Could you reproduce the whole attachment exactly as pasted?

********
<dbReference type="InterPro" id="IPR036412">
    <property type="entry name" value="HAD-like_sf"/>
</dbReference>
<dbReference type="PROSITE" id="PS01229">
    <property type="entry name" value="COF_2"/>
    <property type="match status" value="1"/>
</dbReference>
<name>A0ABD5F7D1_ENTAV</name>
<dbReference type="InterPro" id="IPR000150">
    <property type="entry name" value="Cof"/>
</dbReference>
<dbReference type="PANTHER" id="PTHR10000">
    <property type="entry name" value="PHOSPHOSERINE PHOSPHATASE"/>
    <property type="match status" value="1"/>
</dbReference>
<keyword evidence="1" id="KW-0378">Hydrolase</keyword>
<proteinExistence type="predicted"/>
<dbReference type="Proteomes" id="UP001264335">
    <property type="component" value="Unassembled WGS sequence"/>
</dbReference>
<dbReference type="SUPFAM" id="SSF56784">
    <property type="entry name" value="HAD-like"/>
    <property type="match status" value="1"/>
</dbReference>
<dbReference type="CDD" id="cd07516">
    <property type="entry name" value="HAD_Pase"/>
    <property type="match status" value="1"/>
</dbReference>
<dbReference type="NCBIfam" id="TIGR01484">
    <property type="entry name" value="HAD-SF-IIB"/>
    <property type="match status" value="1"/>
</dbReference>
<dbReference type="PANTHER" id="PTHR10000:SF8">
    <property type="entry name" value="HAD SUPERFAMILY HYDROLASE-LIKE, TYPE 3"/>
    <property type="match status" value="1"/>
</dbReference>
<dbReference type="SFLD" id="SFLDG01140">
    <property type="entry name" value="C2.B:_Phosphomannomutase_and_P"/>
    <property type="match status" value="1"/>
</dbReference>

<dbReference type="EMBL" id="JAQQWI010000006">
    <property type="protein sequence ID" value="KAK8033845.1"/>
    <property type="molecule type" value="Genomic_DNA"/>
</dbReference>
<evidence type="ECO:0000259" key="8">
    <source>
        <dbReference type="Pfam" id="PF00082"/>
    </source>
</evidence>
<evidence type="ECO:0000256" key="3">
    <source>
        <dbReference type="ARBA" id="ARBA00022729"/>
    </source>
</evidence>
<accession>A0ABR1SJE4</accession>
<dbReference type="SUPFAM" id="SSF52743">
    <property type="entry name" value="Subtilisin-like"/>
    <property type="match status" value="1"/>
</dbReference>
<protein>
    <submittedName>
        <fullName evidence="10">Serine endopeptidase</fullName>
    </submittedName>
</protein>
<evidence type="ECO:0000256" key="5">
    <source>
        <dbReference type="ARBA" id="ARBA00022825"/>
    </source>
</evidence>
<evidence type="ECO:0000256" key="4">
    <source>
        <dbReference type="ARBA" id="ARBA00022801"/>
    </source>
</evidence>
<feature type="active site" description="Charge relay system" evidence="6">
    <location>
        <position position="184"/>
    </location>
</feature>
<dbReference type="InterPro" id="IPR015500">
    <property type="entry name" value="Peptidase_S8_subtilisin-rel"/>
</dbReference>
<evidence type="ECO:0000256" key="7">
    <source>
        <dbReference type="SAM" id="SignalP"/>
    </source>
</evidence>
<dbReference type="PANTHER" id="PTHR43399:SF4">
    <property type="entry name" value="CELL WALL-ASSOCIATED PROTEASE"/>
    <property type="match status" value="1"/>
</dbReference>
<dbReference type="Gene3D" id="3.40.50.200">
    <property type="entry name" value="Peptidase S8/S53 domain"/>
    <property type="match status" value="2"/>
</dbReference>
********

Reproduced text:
<dbReference type="InterPro" id="IPR036412">
    <property type="entry name" value="HAD-like_sf"/>
</dbReference>
<dbReference type="PROSITE" id="PS01229">
    <property type="entry name" value="COF_2"/>
    <property type="match status" value="1"/>
</dbReference>
<name>A0ABD5F7D1_ENTAV</name>
<dbReference type="InterPro" id="IPR000150">
    <property type="entry name" value="Cof"/>
</dbReference>
<dbReference type="PANTHER" id="PTHR10000">
    <property type="entry name" value="PHOSPHOSERINE PHOSPHATASE"/>
    <property type="match status" value="1"/>
</dbReference>
<keyword evidence="1" id="KW-0378">Hydrolase</keyword>
<proteinExistence type="predicted"/>
<dbReference type="Proteomes" id="UP001264335">
    <property type="component" value="Unassembled WGS sequence"/>
</dbReference>
<dbReference type="SUPFAM" id="SSF56784">
    <property type="entry name" value="HAD-like"/>
    <property type="match status" value="1"/>
</dbReference>
<dbReference type="CDD" id="cd07516">
    <property type="entry name" value="HAD_Pase"/>
    <property type="match status" value="1"/>
</dbReference>
<dbReference type="NCBIfam" id="TIGR01484">
    <property type="entry name" value="HAD-SF-IIB"/>
    <property type="match status" value="1"/>
</dbReference>
<dbReference type="PANTHER" id="PTHR10000:SF8">
    <property type="entry name" value="HAD SUPERFAMILY HYDROLASE-LIKE, TYPE 3"/>
    <property type="match status" value="1"/>
</dbReference>
<dbReference type="SFLD" id="SFLDG01140">
    <property type="entry name" value="C2.B:_Phosphomannomutase_and_P"/>
    <property type="match status" value="1"/>
</dbReference>

<dbReference type="EMBL" id="JAQQWI010000006">
    <property type="protein sequence ID" value="KAK8033845.1"/>
    <property type="molecule type" value="Genomic_DNA"/>
</dbReference>
<evidence type="ECO:0000259" key="8">
    <source>
        <dbReference type="Pfam" id="PF00082"/>
    </source>
</evidence>
<evidence type="ECO:0000256" key="3">
    <source>
        <dbReference type="ARBA" id="ARBA00022729"/>
    </source>
</evidence>
<accession>A0ABR1SJE4</accession>
<dbReference type="SUPFAM" id="SSF52743">
    <property type="entry name" value="Subtilisin-like"/>
    <property type="match status" value="1"/>
</dbReference>
<protein>
    <submittedName>
        <fullName evidence="10">Serine endopeptidase</fullName>
    </submittedName>
</protein>
<evidence type="ECO:0000256" key="5">
    <source>
        <dbReference type="ARBA" id="ARBA00022825"/>
    </source>
</evidence>
<evidence type="ECO:0000256" key="4">
    <source>
        <dbReference type="ARBA" id="ARBA00022801"/>
    </source>
</evidence>
<feature type="active site" description="Charge relay system" evidence="6">
    <location>
        <position position="184"/>
    </location>
</feature>
<dbReference type="InterPro" id="IPR015500">
    <property type="entry name" value="Peptidase_S8_subtilisin-rel"/>
</dbReference>
<evidence type="ECO:0000256" key="7">
    <source>
        <dbReference type="SAM" id="SignalP"/>
    </source>
</evidence>
<dbReference type="PANTHER" id="PTHR43399:SF4">
    <property type="entry name" value="CELL WALL-ASSOCIATED PROTEASE"/>
    <property type="match status" value="1"/>
</dbReference>
<dbReference type="Gene3D" id="3.40.50.200">
    <property type="entry name" value="Peptidase S8/S53 domain"/>
    <property type="match status" value="2"/>
</dbReference>